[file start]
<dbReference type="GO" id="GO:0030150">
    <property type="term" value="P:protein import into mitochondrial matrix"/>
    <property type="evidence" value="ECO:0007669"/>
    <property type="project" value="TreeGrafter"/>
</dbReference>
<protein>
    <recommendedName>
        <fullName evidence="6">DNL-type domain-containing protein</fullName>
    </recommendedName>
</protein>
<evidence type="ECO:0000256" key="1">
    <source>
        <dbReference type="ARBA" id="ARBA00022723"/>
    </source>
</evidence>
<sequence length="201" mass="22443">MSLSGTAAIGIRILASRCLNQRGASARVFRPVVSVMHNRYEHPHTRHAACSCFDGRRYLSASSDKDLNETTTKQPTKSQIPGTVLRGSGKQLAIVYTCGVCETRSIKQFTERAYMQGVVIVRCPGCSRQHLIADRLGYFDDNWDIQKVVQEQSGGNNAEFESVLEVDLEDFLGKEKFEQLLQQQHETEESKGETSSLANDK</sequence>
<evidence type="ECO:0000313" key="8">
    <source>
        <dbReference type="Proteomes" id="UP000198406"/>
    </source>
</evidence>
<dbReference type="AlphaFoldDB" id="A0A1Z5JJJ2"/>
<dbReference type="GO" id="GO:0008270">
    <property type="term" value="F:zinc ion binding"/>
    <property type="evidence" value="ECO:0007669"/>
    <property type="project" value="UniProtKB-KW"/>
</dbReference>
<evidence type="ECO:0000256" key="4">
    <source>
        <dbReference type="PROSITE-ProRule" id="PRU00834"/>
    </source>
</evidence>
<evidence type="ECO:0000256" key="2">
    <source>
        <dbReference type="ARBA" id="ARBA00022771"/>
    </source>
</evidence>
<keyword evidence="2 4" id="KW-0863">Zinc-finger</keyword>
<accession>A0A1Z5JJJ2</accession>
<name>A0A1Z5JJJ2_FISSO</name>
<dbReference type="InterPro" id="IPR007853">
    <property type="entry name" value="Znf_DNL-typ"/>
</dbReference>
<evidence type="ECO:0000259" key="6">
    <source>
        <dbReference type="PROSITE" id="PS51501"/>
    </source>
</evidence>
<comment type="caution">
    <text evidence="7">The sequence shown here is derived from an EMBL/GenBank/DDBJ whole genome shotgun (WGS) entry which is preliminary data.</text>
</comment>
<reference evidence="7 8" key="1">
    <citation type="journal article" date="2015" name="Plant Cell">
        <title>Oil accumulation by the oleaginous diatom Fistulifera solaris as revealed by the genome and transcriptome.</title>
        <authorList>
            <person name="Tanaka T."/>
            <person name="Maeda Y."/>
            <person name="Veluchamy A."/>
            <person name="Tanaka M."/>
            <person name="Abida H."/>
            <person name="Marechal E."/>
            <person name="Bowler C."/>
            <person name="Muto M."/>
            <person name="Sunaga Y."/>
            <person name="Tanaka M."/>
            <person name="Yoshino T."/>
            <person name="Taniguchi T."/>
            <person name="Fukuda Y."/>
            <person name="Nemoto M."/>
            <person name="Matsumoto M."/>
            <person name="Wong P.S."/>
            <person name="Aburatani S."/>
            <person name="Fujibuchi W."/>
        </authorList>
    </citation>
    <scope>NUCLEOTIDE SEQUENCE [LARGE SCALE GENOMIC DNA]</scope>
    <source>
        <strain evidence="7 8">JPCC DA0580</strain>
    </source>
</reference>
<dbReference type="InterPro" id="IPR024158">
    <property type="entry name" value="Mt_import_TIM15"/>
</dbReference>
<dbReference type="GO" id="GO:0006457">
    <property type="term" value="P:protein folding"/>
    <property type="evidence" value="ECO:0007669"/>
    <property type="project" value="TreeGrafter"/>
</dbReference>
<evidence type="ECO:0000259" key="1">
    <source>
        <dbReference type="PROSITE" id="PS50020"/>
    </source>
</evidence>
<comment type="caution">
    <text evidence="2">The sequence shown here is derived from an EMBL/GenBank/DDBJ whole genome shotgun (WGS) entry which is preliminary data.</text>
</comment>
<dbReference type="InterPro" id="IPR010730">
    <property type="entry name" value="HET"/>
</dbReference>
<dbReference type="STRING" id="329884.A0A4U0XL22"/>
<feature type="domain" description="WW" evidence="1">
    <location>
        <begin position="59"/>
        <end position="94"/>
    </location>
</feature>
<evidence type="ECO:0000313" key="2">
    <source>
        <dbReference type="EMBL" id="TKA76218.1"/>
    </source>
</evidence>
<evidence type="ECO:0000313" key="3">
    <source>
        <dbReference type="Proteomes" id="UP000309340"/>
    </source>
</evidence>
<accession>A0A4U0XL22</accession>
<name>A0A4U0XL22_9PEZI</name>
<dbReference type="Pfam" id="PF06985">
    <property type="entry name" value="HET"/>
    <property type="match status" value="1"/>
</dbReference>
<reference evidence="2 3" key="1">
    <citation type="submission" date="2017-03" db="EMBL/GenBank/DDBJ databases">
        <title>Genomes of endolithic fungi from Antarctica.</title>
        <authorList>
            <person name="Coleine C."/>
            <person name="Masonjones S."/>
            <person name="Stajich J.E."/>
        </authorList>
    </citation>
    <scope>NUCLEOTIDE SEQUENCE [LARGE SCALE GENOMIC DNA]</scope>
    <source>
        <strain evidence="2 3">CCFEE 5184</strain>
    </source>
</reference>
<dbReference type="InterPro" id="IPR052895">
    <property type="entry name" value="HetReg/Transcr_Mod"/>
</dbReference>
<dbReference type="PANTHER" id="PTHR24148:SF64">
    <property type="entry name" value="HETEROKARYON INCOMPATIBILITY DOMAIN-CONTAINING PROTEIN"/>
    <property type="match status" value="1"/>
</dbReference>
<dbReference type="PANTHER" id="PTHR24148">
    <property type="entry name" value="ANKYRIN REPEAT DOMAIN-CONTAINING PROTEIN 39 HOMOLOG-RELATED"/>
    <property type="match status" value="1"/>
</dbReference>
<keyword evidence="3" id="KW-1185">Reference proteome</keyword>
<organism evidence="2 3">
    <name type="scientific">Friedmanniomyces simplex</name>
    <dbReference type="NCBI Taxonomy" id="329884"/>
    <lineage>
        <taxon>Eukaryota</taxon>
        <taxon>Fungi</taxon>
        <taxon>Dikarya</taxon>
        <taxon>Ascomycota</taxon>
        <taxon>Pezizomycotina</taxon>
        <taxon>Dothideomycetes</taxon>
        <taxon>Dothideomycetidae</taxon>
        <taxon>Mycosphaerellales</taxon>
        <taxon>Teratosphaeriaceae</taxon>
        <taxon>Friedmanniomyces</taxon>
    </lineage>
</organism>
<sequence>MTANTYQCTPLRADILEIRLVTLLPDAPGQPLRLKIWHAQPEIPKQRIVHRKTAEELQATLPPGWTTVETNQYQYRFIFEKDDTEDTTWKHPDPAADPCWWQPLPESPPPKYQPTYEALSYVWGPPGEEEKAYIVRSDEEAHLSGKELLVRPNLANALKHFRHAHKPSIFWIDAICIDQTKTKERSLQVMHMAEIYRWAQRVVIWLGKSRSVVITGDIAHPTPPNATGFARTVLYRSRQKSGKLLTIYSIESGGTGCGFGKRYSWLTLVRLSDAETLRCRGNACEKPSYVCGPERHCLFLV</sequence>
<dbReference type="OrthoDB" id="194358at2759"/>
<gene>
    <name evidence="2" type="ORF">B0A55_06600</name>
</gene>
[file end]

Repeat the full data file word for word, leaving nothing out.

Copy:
<dbReference type="GO" id="GO:0030150">
    <property type="term" value="P:protein import into mitochondrial matrix"/>
    <property type="evidence" value="ECO:0007669"/>
    <property type="project" value="TreeGrafter"/>
</dbReference>
<protein>
    <recommendedName>
        <fullName evidence="6">DNL-type domain-containing protein</fullName>
    </recommendedName>
</protein>
<evidence type="ECO:0000256" key="1">
    <source>
        <dbReference type="ARBA" id="ARBA00022723"/>
    </source>
</evidence>
<sequence length="201" mass="22443">MSLSGTAAIGIRILASRCLNQRGASARVFRPVVSVMHNRYEHPHTRHAACSCFDGRRYLSASSDKDLNETTTKQPTKSQIPGTVLRGSGKQLAIVYTCGVCETRSIKQFTERAYMQGVVIVRCPGCSRQHLIADRLGYFDDNWDIQKVVQEQSGGNNAEFESVLEVDLEDFLGKEKFEQLLQQQHETEESKGETSSLANDK</sequence>
<evidence type="ECO:0000313" key="8">
    <source>
        <dbReference type="Proteomes" id="UP000198406"/>
    </source>
</evidence>
<dbReference type="AlphaFoldDB" id="A0A1Z5JJJ2"/>
<dbReference type="GO" id="GO:0008270">
    <property type="term" value="F:zinc ion binding"/>
    <property type="evidence" value="ECO:0007669"/>
    <property type="project" value="UniProtKB-KW"/>
</dbReference>
<evidence type="ECO:0000256" key="4">
    <source>
        <dbReference type="PROSITE-ProRule" id="PRU00834"/>
    </source>
</evidence>
<evidence type="ECO:0000256" key="2">
    <source>
        <dbReference type="ARBA" id="ARBA00022771"/>
    </source>
</evidence>
<keyword evidence="2 4" id="KW-0863">Zinc-finger</keyword>
<accession>A0A1Z5JJJ2</accession>
<name>A0A1Z5JJJ2_FISSO</name>
<dbReference type="InterPro" id="IPR007853">
    <property type="entry name" value="Znf_DNL-typ"/>
</dbReference>
<evidence type="ECO:0000259" key="6">
    <source>
        <dbReference type="PROSITE" id="PS51501"/>
    </source>
</evidence>
<comment type="caution">
    <text evidence="7">The sequence shown here is derived from an EMBL/GenBank/DDBJ whole genome shotgun (WGS) entry which is preliminary data.</text>
</comment>
<reference evidence="7 8" key="1">
    <citation type="journal article" date="2015" name="Plant Cell">
        <title>Oil accumulation by the oleaginous diatom Fistulifera solaris as revealed by the genome and transcriptome.</title>
        <authorList>
            <person name="Tanaka T."/>
            <person name="Maeda Y."/>
            <person name="Veluchamy A."/>
            <person name="Tanaka M."/>
            <person name="Abida H."/>
            <person name="Marechal E."/>
            <person name="Bowler C."/>
            <person name="Muto M."/>
            <person name="Sunaga Y."/>
            <person name="Tanaka M."/>
            <person name="Yoshino T."/>
            <person name="Taniguchi T."/>
            <person name="Fukuda Y."/>
            <person name="Nemoto M."/>
            <person name="Matsumoto M."/>
            <person name="Wong P.S."/>
            <person name="Aburatani S."/>
            <person name="Fujibuchi W."/>
        </authorList>
    </citation>
    <scope>NUCLEOTIDE SEQUENCE [LARGE SCALE GENOMIC DNA]</scope>
    <source>
        <strain evidence="7 8">JPCC DA0580</strain>
    </source>
</reference>
<dbReference type="InterPro" id="IPR024158">
    <property type="entry name" value="Mt_import_TIM15"/>
</dbReference>
<dbReference type="GO" id="GO:0006457">
    <property type="term" value="P:protein folding"/>
    <property type="evidence" value="ECO:0007669"/>
    <property type="project" value="TreeGrafter"/>
</dbReference>
<evidence type="ECO:0000259" key="1">
    <source>
        <dbReference type="PROSITE" id="PS50020"/>
    </source>
</evidence>
<comment type="caution">
    <text evidence="2">The sequence shown here is derived from an EMBL/GenBank/DDBJ whole genome shotgun (WGS) entry which is preliminary data.</text>
</comment>
<dbReference type="InterPro" id="IPR010730">
    <property type="entry name" value="HET"/>
</dbReference>
<dbReference type="STRING" id="329884.A0A4U0XL22"/>
<feature type="domain" description="WW" evidence="1">
    <location>
        <begin position="59"/>
        <end position="94"/>
    </location>
</feature>
<evidence type="ECO:0000313" key="2">
    <source>
        <dbReference type="EMBL" id="TKA76218.1"/>
    </source>
</evidence>
<evidence type="ECO:0000313" key="3">
    <source>
        <dbReference type="Proteomes" id="UP000309340"/>
    </source>
</evidence>
<accession>A0A4U0XL22</accession>
<name>A0A4U0XL22_9PEZI</name>
<dbReference type="Pfam" id="PF06985">
    <property type="entry name" value="HET"/>
    <property type="match status" value="1"/>
</dbReference>
<reference evidence="2 3" key="1">
    <citation type="submission" date="2017-03" db="EMBL/GenBank/DDBJ databases">
        <title>Genomes of endolithic fungi from Antarctica.</title>
        <authorList>
            <person name="Coleine C."/>
            <person name="Masonjones S."/>
            <person name="Stajich J.E."/>
        </authorList>
    </citation>
    <scope>NUCLEOTIDE SEQUENCE [LARGE SCALE GENOMIC DNA]</scope>
    <source>
        <strain evidence="2 3">CCFEE 5184</strain>
    </source>
</reference>
<dbReference type="InterPro" id="IPR052895">
    <property type="entry name" value="HetReg/Transcr_Mod"/>
</dbReference>
<dbReference type="PANTHER" id="PTHR24148:SF64">
    <property type="entry name" value="HETEROKARYON INCOMPATIBILITY DOMAIN-CONTAINING PROTEIN"/>
    <property type="match status" value="1"/>
</dbReference>
<dbReference type="PANTHER" id="PTHR24148">
    <property type="entry name" value="ANKYRIN REPEAT DOMAIN-CONTAINING PROTEIN 39 HOMOLOG-RELATED"/>
    <property type="match status" value="1"/>
</dbReference>
<keyword evidence="3" id="KW-1185">Reference proteome</keyword>
<organism evidence="2 3">
    <name type="scientific">Friedmanniomyces simplex</name>
    <dbReference type="NCBI Taxonomy" id="329884"/>
    <lineage>
        <taxon>Eukaryota</taxon>
        <taxon>Fungi</taxon>
        <taxon>Dikarya</taxon>
        <taxon>Ascomycota</taxon>
        <taxon>Pezizomycotina</taxon>
        <taxon>Dothideomycetes</taxon>
        <taxon>Dothideomycetidae</taxon>
        <taxon>Mycosphaerellales</taxon>
        <taxon>Teratosphaeriaceae</taxon>
        <taxon>Friedmanniomyces</taxon>
    </lineage>
</organism>
<sequence>MTANTYQCTPLRADILEIRLVTLLPDAPGQPLRLKIWHAQPEIPKQRIVHRKTAEELQATLPPGWTTVETNQYQYRFIFEKDDTEDTTWKHPDPAADPCWWQPLPESPPPKYQPTYEALSYVWGPPGEEEKAYIVRSDEEAHLSGKELLVRPNLANALKHFRHAHKPSIFWIDAICIDQTKTKERSLQVMHMAEIYRWAQRVVIWLGKSRSVVITGDIAHPTPPNATGFARTVLYRSRQKSGKLLTIYSIESGGTGCGFGKRYSWLTLVRLSDAETLRCRGNACEKPSYVCGPERHCLFLV</sequence>
<dbReference type="OrthoDB" id="194358at2759"/>
<gene>
    <name evidence="2" type="ORF">B0A55_06600</name>
</gene>